Chin is one of the artists featured in the first year of the ongoing PBS Series Art of the 21st Century. In 2017 his film, 9-11/9-11, won the Pedro Sienna Award for Animation in Chile. His ongoing Fundred Project addresses childhood lead-poisoning through art- making. In 2018 he presented Unmoored and Wake in Times Square, New York City, creating a visual portal into a future of rising waters, and his 40-year-survey exhibition at the Queens Museum, NYC, was named the best art exhibition of 2018 by Hyperallergic. He is the recipient of many awards, grants, and honorary degrees, including the MacArthur Fellowship, 2019, and election to the The American Academy of Arts and Letters, 2021.


Leman Sevda Darıcıoğlu (Berlin & Istanbul) is an artist working mostly in the field of performance art. Darıcıoğlu mainly makes long-durational live performances but also videos, installations and public interventions. In her* performances, she* investigates the physical/emotional limits, boundaries and potentials of the body.

Taking this corporal approach as a core, Darıcıoğlu is interested in chronopolitics and necropolitics from a perspective focusing and centralising on marginalised bodies' vulnerability and strength. She* works on Queer appropriation methodologies of the past and the present from a non-Western perspective and develops corporal strategies to address minority groups' histories excluded from hegemonic history.


Jordan Deal, also known as ROSEKILLJUPITER, is an American artist born in Philadelphia where they are currently based. Their investigative practice uses performance, sound, and image as a conduit between unseen forces and the materializations of socio-political power structures. With western dominant logics and moral *codes* circulating inherent violence, they explore their contact with the boundless timeless rupture of an adjacent entity–CHAOS FORCE, an inbetween-outside form that conjures subversive actions and disruptive building as materializations and residues of blackness, improvisation, celebration, rhythm, disorder, vernacular & colloquial speech, /dark/noise, and mythologies.

Through using streams of collected field recordings, video/film documents, mapping, and real-time mythological fabrication, Deal explores dialectics and borders, blackness as creative destruction, STATE and authoritative paradigms, ancestral/undead knowledge, and systems as they intersect with language and relation to our local communities and geographies.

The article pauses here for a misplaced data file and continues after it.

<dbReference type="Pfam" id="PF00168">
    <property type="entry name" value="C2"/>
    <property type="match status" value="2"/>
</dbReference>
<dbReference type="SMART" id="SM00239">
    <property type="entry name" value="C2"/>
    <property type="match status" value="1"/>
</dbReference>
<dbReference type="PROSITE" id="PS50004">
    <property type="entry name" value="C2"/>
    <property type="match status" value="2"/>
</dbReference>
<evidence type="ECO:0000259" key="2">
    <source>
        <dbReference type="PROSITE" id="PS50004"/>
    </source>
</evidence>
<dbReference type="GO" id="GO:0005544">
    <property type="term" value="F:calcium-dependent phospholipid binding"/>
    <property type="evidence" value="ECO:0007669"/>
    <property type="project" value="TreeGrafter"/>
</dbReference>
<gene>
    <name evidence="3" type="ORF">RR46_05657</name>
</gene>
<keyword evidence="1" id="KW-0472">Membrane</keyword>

Deal has shown work with Protocinema & Protodispatch (2022 & 2023), Fleisher-Ollman gallery (PHL), Brick Theater (NYC), Vox Populi (PHL), Fleisher Art Memorial (PHL), Grizzly Grizzly (PHIL), Bartram’s Gardens (PHL), & Grizzly-Grizzly (PHL), No Tomorrow underground (ATL) amongst others. This past summer, Deal toured around the United States for their debut album and performance work GOGO UNDERWORLD, performing in Atlanta, Georgia; New Orleans, LA; San Francisco, CA; Brooklyn, New York; and Philadelphia and was recently a 2022 fellow at Amant Foundation in New York. They have been included in published prints such as the Titled House Review Spring 2021 issue and Grizzly Grizzly: In Dialogue.


Chitra Ganesh is a Brooklyn-based visual artist whose work encompasses drawing, painting, comics, installation, video art, and animation. Through studies in literature, semiotics, social theory, science fiction, and historical and mythic texts, Ganesh attempts to reconcile representations of femininity, sexuality, and power absent from the artistic and literary canons. She often draws on Hindu and Buddhist iconography and South Asian forms such as Kalighat and Madhubani, and is currently negotiating her relationship to these images with the rise of right wing fundamentalism in India. Ganesh’s queer feminist cosmology, particularly within her exploration of comics and mythmaking, offer emancipatory narratives drawn from the same collectively held visual culture (mass mediated, vernacular, graphic) she dissects above.

Ganesh holds a BA in Art-Semiotics and Comparative Literature from Brown University, and an MFA from Columbia University. She has exhibited widely across continents, and her work is held in prominent public collections such as the Smithsonian Museum of American Art, the Museum of Modern Art, San Jose Museum of Art, & Kiran Nadar Museum of Art, among many others. Her work will be on view at the Whitney Museum as part of the upcoming exhibition ‘Inheritance’ curated by Rujeko Hockley, from June 28 through February 2024.


(b.1980 Lima, Peru) lives and works between Mexico City and Lima. She studied Fine art at Universidad Católica del Perú and completed an MA at Byam Shaw School of Art, London. Her solo exhibitions include: Protomorphisms, Galerie Gisela Capitain, Cologne (2022); Redes de Conversión, Galería 80m2 Livia Benavides, Lima (2021); 34th Bienal de Sao Paulo Faz escuro mas eu canto (2020); Spectres of Reference, OCMA (Orange County Museum of Arts),